Being your “best self”

Posted in: Applying Wisdom

The image of human excellence I would like to offer as a counterweight to freedom thus understood is that of a powerful, independent mind working at full song. Such independence is won through disciplined attention, in the kind of action that joins us to the world. And—this is important—it is precisely those constraining circumstances that provide the discipline.

– Matthew Crawford, The World Beyond Your Head

There is a current personal development trend that emphasizes being your “best self.”

It’s a bit vague but it generally alludes to adopting the mindset and actions of the person you want to be. It manifests in inspirational quotes and photos about working out, staying positive, overcoming adversity, etc.

In its more satirical version, it is used to point out when we are obviously not being our best selves, such as when we are eating copious amounts of snacks in front of Netflix for an entire Saturday.

The thing about this version of the “best self” is that it is almost 100% oriented towards…well…yourself!

But you can’t become your best self in isolation. Cultivating the best version of yourself requires active engagement with others and the constraints the world impose on you. 

The Instagram best self requires you to shape yourself, while the true best self requires that you also allow yourself to be shaped by others.

For example, there are a couple domains in which I am being “shaped” into my best self.

One is fatherhood. It is a ruthless and joyful school that forces you to consider the needs of another before your own. There are countless times when I want to work on my own projects but instead need to play with my daughter. But my schedule is no longer solely on my own, so I’m writing this at 5 AM on a Wednesday before I head to the track to do a workout with a buddy. There is simply no other realistic time to do these activities.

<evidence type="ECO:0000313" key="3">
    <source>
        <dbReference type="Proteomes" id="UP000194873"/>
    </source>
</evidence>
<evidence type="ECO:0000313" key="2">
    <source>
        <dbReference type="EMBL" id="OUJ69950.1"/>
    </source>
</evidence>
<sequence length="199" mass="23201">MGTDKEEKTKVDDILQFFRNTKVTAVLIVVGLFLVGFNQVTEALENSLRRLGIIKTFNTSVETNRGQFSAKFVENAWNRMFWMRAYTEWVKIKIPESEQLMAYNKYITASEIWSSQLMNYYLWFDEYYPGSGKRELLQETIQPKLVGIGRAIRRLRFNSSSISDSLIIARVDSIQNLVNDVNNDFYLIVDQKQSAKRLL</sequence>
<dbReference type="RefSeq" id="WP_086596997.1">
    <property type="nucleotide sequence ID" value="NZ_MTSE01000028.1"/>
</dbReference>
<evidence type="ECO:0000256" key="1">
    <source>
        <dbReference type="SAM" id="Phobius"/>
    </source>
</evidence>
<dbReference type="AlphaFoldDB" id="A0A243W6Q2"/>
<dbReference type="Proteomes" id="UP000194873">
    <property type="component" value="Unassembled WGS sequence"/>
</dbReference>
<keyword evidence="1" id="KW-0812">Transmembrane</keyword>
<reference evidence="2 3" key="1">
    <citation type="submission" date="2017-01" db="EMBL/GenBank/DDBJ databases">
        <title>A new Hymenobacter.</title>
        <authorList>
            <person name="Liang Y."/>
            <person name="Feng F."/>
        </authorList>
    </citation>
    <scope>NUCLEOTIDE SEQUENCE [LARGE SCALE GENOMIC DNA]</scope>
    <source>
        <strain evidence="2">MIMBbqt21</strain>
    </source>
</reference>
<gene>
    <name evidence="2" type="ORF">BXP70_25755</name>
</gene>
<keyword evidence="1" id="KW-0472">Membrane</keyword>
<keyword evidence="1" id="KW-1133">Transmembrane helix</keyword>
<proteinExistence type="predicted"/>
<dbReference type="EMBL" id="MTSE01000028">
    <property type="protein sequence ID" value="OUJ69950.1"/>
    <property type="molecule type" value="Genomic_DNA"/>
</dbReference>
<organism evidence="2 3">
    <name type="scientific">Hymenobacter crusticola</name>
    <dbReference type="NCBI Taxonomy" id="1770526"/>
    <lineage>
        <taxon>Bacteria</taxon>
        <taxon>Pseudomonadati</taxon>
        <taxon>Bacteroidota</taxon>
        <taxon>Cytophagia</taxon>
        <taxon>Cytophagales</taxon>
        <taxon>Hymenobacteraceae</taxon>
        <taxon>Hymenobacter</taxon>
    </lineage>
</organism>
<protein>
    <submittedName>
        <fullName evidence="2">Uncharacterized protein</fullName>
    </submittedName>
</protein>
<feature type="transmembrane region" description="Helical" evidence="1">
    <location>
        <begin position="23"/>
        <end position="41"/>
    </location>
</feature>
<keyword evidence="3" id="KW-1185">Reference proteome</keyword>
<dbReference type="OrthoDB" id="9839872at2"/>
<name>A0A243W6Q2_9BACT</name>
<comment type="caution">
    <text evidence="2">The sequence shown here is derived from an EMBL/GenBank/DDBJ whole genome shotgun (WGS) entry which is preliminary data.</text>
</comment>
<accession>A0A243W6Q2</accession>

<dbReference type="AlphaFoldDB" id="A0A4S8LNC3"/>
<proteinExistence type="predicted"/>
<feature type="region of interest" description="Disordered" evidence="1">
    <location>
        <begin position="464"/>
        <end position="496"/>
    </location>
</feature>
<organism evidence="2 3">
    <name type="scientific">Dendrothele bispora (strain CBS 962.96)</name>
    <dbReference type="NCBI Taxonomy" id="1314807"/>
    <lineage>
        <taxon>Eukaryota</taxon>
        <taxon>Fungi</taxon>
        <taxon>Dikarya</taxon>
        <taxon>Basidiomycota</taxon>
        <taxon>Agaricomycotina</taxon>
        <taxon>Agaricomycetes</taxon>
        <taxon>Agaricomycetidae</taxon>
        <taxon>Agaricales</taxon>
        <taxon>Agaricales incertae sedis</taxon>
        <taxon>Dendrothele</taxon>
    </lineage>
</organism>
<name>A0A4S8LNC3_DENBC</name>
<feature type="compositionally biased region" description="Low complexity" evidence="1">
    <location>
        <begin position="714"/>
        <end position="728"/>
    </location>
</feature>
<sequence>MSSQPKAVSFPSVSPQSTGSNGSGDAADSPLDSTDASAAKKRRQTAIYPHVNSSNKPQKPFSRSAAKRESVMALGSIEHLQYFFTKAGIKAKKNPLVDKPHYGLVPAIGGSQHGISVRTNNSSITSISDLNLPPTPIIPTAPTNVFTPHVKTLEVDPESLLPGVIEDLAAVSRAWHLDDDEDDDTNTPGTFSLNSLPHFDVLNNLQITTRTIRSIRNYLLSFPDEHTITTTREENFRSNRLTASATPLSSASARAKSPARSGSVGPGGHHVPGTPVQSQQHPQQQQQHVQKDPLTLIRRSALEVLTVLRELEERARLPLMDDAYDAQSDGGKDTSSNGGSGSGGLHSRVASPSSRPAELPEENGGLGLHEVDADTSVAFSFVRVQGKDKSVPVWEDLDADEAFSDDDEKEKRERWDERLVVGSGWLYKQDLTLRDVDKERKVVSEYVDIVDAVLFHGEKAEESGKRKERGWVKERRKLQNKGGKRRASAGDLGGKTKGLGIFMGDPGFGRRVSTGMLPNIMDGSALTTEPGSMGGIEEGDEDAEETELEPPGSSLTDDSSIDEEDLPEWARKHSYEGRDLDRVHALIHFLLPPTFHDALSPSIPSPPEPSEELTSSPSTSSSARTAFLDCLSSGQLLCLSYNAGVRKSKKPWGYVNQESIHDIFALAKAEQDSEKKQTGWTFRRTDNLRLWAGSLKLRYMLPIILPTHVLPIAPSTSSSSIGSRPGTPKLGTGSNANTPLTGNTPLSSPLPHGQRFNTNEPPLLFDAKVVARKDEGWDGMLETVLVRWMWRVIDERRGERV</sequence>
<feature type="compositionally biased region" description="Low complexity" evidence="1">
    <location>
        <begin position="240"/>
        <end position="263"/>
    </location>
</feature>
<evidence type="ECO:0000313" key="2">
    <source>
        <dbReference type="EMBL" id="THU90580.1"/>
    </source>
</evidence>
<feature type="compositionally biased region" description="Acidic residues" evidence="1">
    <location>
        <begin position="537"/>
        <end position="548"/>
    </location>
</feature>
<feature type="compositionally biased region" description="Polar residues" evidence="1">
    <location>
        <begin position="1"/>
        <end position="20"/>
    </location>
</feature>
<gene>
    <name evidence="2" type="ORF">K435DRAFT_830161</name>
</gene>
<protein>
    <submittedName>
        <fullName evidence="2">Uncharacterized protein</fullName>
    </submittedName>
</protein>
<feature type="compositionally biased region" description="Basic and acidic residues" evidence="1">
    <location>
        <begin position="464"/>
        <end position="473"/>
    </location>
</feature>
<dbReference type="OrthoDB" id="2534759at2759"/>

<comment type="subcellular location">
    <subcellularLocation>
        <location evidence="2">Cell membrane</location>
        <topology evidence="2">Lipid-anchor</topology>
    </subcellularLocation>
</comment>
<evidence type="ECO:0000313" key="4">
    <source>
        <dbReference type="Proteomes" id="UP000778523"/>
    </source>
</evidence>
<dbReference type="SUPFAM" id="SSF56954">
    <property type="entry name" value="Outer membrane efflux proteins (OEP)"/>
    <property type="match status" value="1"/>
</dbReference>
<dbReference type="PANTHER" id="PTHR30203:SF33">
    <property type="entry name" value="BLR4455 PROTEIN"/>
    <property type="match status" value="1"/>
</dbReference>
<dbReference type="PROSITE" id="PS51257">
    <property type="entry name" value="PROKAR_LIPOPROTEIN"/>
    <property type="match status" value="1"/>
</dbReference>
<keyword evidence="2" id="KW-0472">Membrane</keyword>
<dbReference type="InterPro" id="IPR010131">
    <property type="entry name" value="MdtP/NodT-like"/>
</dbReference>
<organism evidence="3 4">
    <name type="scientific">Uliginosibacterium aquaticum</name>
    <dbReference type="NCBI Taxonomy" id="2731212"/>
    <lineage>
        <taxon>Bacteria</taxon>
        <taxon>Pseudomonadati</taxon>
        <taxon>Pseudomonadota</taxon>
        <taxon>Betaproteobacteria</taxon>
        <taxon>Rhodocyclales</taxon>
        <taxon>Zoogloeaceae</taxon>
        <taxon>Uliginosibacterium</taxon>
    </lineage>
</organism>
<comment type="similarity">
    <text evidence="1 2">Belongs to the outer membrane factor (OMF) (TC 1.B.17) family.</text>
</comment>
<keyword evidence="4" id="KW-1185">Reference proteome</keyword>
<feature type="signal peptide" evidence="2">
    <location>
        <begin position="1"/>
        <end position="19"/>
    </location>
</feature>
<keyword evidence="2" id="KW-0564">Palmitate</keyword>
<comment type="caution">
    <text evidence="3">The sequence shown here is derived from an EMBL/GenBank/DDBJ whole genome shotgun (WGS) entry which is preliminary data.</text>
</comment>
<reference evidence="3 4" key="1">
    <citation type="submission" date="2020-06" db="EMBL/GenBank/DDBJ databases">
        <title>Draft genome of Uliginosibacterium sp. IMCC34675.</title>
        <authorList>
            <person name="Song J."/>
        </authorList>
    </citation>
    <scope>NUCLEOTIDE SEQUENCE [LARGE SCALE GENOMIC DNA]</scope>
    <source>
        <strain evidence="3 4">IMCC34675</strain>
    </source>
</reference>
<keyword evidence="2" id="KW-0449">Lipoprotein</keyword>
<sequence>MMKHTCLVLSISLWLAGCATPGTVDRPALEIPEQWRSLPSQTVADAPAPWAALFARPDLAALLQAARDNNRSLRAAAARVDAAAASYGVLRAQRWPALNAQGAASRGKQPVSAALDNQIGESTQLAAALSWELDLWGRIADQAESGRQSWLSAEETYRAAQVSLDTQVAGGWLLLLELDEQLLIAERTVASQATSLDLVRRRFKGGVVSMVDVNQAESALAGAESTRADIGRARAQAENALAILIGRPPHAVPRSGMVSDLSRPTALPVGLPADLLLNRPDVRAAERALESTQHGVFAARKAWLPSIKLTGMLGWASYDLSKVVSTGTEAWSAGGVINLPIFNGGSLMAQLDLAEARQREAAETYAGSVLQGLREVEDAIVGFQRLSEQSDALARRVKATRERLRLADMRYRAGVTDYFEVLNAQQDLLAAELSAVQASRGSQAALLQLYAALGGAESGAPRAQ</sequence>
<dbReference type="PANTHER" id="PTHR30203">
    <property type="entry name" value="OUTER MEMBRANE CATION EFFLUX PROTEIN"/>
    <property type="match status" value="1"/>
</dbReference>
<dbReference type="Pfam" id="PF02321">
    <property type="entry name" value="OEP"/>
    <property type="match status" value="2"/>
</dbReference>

Do I wish I could get more sleep? Of course. But being forced to work around these real constraints makes me appreciate the opportunities I have to pursue personal projects. 

I get the sense that I am becoming better as a person because I prioritize the needs of my kid over some of my needs. 

Another domain is my work. I have my own government contracting business and as anyone in the industry can tell you, it is bureaucratic and soul-draining in many ways.

There is no way to simply “best self” your way to an ideal working situation in this environment. I have to do good work, have uncomfortable conversations with clients and other contractors, and work around bureaucratic nonsense. 

Engaging with the uncomfortable reality of the workplace forces me to develop new skills and ways of thinking that shape who I am as a “professional” (in quotes because the idea of me being a professional would be funny to anyone that knows me).

Like most variations of personal development content, there is nothing wrong with “best self” material per se. Of course you should try to be motivated and courageous and think bigger.

But reality is more nuanced and textured, and crafting a life in which you can become your “best self” will require engaging with this reality in ways that can’t be captured in an Instagram snapshot.